Three technical assessment teams sent by The American Society of Civil Engineers (ASCE) recently visited Chile shortly after the second largest recorded earthquake in history. The teams were interested in learning from the performance of the region’s various infrastructure systems. UNC Coastal Studies Institute’s Coastal Engineering Program Head, Dr. Billy Edge, lead a team that observed the impacts of the earthquake and subsequent tsunami on the region’s seaports. In addition, the team studied effect on inland travel of the tsunami and the location of sediment deposits and scour plus the resulting structural and non-structural damage at the major ports.
The 8.8 magnitude quake caused significant damage to buildings, roads, bridges, water systems, telecommunication, electric power and other lifeline facilities. The tsunami generated by the earthquake also caused extensive damage to the coastline. The team visited nine different locations along the coast of Chile and documented infrastructure damages caused by both the earthquake and tsunami. The engineers made use of multiple transportation methods to observe structures; including foot, truck, boat and by small aircraft.
Chile has a history of earthquakes and a modern attitude to risk management, which created a culture of planning and design that resulted in much less damage than expected. The team observed that port structures built to current building codes performed well during the seismic event, while many structures that had not followed building codes failed. They also found that the rapid evacuation of ports before the tsunami arrived greatly minimized damage. The loss of power immediately after the earthquake created a very significant problem within the ports. The lack of power immobilized the large container cranes that were in the process of loading and unloading. When the ships tried to leave port some became entangled with the container and cable from the crane. Damage to some cranes occurred when ships evacuated rapidly to avoid the oncoming tsunami.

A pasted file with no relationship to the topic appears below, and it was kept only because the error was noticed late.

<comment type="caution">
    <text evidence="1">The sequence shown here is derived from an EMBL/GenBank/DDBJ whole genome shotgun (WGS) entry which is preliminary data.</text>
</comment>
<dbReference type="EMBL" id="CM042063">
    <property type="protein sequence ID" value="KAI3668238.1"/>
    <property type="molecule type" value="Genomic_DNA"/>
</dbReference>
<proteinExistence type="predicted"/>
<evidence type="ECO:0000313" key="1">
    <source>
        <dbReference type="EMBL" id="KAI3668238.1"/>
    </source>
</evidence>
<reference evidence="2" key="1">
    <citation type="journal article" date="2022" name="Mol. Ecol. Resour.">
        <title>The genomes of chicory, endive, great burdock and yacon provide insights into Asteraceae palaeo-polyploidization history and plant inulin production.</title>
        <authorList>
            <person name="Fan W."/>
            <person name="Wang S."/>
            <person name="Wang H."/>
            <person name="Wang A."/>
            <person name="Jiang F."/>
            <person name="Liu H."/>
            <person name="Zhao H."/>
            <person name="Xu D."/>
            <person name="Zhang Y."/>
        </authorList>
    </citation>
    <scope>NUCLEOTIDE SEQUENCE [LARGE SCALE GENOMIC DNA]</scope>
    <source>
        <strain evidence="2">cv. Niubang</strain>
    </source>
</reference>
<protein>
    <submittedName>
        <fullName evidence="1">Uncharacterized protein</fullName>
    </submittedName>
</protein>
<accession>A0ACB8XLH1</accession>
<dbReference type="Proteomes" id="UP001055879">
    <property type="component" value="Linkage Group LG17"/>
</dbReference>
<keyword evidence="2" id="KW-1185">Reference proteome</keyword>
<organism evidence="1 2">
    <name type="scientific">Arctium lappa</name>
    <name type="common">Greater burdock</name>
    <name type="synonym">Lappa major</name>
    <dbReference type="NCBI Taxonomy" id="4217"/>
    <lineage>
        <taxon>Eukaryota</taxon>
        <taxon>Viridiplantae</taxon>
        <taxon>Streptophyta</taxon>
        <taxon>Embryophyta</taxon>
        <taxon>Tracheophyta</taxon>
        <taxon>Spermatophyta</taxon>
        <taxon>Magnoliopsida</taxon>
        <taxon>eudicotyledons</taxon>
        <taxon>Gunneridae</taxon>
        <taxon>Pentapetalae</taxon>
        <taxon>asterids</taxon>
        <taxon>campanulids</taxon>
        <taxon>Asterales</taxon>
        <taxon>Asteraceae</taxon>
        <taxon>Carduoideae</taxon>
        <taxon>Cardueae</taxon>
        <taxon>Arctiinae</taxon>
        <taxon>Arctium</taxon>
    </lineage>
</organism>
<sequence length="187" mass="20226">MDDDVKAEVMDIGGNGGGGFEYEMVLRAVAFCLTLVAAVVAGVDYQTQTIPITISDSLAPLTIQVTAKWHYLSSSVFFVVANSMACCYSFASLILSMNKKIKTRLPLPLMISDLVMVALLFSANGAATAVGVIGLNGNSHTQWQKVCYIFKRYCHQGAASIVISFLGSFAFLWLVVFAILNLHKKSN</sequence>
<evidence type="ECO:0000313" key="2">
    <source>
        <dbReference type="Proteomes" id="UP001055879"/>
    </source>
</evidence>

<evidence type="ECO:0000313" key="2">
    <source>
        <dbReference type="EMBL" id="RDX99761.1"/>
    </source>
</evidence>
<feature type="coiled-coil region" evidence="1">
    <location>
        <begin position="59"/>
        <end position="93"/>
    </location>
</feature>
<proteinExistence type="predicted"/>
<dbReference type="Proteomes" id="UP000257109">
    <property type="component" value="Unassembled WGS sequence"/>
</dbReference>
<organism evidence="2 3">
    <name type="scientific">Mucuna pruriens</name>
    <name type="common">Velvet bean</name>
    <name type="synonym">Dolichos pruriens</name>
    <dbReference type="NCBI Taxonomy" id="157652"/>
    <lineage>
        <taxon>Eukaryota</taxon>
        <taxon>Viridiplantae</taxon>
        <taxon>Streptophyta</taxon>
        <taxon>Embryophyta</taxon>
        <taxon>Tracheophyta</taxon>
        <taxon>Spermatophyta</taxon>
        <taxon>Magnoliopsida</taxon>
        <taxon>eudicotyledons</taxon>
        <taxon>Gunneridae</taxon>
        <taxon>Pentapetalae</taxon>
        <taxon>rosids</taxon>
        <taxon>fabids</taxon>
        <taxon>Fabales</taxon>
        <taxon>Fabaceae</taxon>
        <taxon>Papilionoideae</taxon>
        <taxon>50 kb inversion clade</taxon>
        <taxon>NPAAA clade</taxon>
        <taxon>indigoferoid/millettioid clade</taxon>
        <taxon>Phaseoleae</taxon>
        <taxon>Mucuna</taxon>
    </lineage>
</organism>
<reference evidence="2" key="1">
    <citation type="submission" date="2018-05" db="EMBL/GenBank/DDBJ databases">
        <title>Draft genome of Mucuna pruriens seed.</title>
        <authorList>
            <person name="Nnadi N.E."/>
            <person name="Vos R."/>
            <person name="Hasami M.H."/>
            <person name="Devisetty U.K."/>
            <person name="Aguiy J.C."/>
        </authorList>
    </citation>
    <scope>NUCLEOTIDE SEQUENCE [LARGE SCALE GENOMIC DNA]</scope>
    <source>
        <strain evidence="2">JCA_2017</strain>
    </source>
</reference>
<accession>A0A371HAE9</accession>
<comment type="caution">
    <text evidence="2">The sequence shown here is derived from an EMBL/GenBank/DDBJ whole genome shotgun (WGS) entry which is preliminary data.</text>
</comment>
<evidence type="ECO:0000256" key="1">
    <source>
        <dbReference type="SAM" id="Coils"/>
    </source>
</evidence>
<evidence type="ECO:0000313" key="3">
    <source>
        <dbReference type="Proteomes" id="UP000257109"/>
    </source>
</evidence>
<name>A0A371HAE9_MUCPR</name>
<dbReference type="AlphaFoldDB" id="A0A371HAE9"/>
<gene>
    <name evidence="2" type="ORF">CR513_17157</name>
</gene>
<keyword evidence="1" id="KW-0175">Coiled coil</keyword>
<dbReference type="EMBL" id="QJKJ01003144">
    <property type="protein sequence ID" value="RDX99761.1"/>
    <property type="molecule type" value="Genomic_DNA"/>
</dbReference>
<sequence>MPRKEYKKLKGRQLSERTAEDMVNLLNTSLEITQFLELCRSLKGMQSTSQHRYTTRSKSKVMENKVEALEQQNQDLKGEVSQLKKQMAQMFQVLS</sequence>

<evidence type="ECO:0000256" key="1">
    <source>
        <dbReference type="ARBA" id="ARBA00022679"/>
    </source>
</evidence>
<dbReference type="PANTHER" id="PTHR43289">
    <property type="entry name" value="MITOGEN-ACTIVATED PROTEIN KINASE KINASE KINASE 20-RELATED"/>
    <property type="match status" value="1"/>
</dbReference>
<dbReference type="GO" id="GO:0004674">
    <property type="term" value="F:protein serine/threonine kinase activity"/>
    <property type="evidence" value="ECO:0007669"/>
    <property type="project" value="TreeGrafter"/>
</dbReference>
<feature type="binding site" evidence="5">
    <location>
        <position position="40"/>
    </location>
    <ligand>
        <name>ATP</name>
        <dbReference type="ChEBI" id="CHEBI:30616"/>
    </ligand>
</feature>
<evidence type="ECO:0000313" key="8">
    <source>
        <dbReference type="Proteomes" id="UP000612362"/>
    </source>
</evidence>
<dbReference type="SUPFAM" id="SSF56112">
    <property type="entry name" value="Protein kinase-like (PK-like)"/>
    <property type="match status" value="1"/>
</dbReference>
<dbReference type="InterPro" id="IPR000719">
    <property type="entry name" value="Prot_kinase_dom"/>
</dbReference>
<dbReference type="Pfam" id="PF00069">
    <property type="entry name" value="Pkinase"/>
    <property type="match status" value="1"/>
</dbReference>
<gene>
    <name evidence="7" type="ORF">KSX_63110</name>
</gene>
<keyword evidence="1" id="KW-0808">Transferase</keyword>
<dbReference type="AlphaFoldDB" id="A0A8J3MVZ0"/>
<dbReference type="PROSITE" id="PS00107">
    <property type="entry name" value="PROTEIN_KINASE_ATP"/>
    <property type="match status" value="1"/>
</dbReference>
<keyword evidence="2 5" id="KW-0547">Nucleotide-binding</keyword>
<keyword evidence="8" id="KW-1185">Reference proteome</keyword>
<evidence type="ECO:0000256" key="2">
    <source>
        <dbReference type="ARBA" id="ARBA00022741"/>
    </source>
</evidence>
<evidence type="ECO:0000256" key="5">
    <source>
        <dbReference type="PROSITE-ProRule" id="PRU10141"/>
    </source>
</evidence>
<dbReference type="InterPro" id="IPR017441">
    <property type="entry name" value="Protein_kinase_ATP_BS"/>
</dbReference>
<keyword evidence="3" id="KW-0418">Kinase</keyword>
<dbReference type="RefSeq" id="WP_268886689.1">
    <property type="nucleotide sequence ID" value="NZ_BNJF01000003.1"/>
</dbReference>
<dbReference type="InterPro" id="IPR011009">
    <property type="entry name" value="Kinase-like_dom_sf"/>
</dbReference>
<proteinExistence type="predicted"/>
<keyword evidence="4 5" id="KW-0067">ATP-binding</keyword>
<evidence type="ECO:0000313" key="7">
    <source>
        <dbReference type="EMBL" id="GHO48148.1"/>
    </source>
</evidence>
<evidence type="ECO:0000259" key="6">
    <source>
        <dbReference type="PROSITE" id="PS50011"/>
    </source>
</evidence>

In addition to the structural damage caused by acceleration of the ground, the team also noted that soil failures lead to damage of some ports. Some soils shifted or eroded during the earthquake, which undermined systems and lead to damage of infrastructure.
Throughout the study, the scientists and engineers developed recommendations that could reduce damages in future natural disasters including, plans for vertical evacuations, evacuation assistance for the aged and disabled, and designing flow-through areas within low lying buildings. They also recommended back up of all hospital and research files in locations with less risk of damage from natural disasters.
Port specific recommendations included quick release moorings for faster evacuation of ports before a tsunami, and the development of a uniform port and harbor design code that would lead to infrastructure that can withstand environmental pressures. Key recommendations also included the development of a nationally funded coastal water level monitoring system and seismic monitoring program that can survive flooding, and a long term plan for land uplifting caused by tectonic plate movements.
CSI’s Edge said, “Our investigation of the effects of the earthquake and tsunami on the ports in Chile clearly showed that proper design, planning and construction are very effective in reducing damage and destruction caused by natural disasters. Moreover, we feel that proper planning for emergency response is critical to avoid unexpected damages.”